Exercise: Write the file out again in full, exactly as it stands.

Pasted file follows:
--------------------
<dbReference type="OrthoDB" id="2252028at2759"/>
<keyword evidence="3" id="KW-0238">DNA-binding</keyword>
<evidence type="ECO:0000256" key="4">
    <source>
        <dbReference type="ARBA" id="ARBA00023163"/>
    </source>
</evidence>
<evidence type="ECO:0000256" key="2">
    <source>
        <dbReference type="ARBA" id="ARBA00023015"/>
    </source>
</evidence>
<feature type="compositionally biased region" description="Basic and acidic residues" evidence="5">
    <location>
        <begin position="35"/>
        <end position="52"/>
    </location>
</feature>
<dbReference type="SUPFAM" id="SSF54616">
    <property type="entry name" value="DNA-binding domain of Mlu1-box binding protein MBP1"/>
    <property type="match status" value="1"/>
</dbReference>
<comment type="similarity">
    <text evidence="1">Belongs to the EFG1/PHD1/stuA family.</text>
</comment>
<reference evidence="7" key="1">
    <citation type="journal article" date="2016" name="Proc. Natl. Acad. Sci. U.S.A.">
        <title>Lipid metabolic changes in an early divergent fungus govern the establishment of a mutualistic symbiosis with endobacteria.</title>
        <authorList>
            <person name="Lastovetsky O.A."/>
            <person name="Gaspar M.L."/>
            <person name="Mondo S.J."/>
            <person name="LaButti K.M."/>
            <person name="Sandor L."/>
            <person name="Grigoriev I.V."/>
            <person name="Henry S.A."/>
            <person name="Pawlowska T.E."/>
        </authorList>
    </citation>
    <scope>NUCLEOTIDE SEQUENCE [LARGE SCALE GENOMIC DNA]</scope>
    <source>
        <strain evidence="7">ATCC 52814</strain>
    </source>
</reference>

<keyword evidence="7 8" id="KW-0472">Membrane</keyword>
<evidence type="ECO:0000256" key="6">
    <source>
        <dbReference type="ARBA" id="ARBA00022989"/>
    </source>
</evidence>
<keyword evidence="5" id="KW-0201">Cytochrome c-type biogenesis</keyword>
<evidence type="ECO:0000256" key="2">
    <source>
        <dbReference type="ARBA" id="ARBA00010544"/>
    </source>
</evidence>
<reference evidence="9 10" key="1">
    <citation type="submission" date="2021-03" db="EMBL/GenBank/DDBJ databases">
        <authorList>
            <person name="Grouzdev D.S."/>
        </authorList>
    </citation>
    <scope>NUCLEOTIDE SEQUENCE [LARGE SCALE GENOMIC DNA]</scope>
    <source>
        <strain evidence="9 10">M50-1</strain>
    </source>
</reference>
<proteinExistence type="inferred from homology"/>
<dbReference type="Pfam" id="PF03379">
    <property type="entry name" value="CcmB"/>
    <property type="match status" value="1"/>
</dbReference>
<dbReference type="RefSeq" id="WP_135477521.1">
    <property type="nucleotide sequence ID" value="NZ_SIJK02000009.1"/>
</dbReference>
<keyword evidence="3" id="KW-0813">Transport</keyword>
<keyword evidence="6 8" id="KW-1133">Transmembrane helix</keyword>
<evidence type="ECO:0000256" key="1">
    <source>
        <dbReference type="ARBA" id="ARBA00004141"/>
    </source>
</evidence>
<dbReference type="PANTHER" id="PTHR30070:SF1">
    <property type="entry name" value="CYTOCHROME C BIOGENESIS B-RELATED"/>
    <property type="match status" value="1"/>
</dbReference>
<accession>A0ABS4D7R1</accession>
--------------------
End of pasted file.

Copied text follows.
<dbReference type="OrthoDB" id="2252028at2759"/>
<keyword evidence="3" id="KW-0238">DNA-binding</keyword>
<evidence type="ECO:0000256" key="4">
    <source>
        <dbReference type="ARBA" id="ARBA00023163"/>
    </source>
</evidence>
<evidence type="ECO:0000256" key="2">
    <source>
        <dbReference type="ARBA" id="ARBA00023015"/>
    </source>
</evidence>
<feature type="compositionally biased region" description="Basic and acidic residues" evidence="5">
    <location>
        <begin position="35"/>
        <end position="52"/>
    </location>
</feature>
<dbReference type="SUPFAM" id="SSF54616">
    <property type="entry name" value="DNA-binding domain of Mlu1-box binding protein MBP1"/>
    <property type="match status" value="1"/>
</dbReference>
<comment type="similarity">
    <text evidence="1">Belongs to the EFG1/PHD1/stuA family.</text>
</comment>
<reference evidence="7" key="1">
    <citation type="journal article" date="2016" name="Proc. Natl. Acad. Sci. U.S.A.">
        <title>Lipid metabolic changes in an early divergent fungus govern the establishment of a mutualistic symbiosis with endobacteria.</title>
        <authorList>
            <person name="Lastovetsky O.A."/>
            <person name="Gaspar M.L."/>
            <person name="Mondo S.J."/>
            <person name="LaButti K.M."/>
            <person name="Sandor L."/>
            <person name="Grigoriev I.V."/>
            <person name="Henry S.A."/>
            <person name="Pawlowska T.E."/>
        </authorList>
    </citation>
    <scope>NUCLEOTIDE SEQUENCE [LARGE SCALE GENOMIC DNA]</scope>
    <source>
        <strain evidence="7">ATCC 52814</strain>
    </source>
</reference>

<keyword evidence="7 8" id="KW-0472">Membrane</keyword>
<evidence type="ECO:0000256" key="6">
    <source>
        <dbReference type="ARBA" id="ARBA00022989"/>
    </source>
</evidence>
<keyword evidence="5" id="KW-0201">Cytochrome c-type biogenesis</keyword>
<evidence type="ECO:0000256" key="2">
    <source>
        <dbReference type="ARBA" id="ARBA00010544"/>
    </source>
</evidence>
<reference evidence="9 10" key="1">
    <citation type="submission" date="2021-03" db="EMBL/GenBank/DDBJ databases">
        <authorList>
            <person name="Grouzdev D.S."/>
        </authorList>
    </citation>
    <scope>NUCLEOTIDE SEQUENCE [LARGE SCALE GENOMIC DNA]</scope>
    <source>
        <strain evidence="9 10">M50-1</strain>
    </source>
</reference>
<proteinExistence type="inferred from homology"/>
<dbReference type="Pfam" id="PF03379">
    <property type="entry name" value="CcmB"/>
    <property type="match status" value="1"/>
</dbReference>
<dbReference type="RefSeq" id="WP_135477521.1">
    <property type="nucleotide sequence ID" value="NZ_SIJK02000009.1"/>
</dbReference>
<keyword evidence="3" id="KW-0813">Transport</keyword>
<keyword evidence="6 8" id="KW-1133">Transmembrane helix</keyword>
<evidence type="ECO:0000256" key="1">
    <source>
        <dbReference type="ARBA" id="ARBA00004141"/>
    </source>
</evidence>
<dbReference type="PANTHER" id="PTHR30070:SF1">
    <property type="entry name" value="CYTOCHROME C BIOGENESIS B-RELATED"/>
    <property type="match status" value="1"/>
</dbReference>
<accession>A0ABS4D7R1</accession>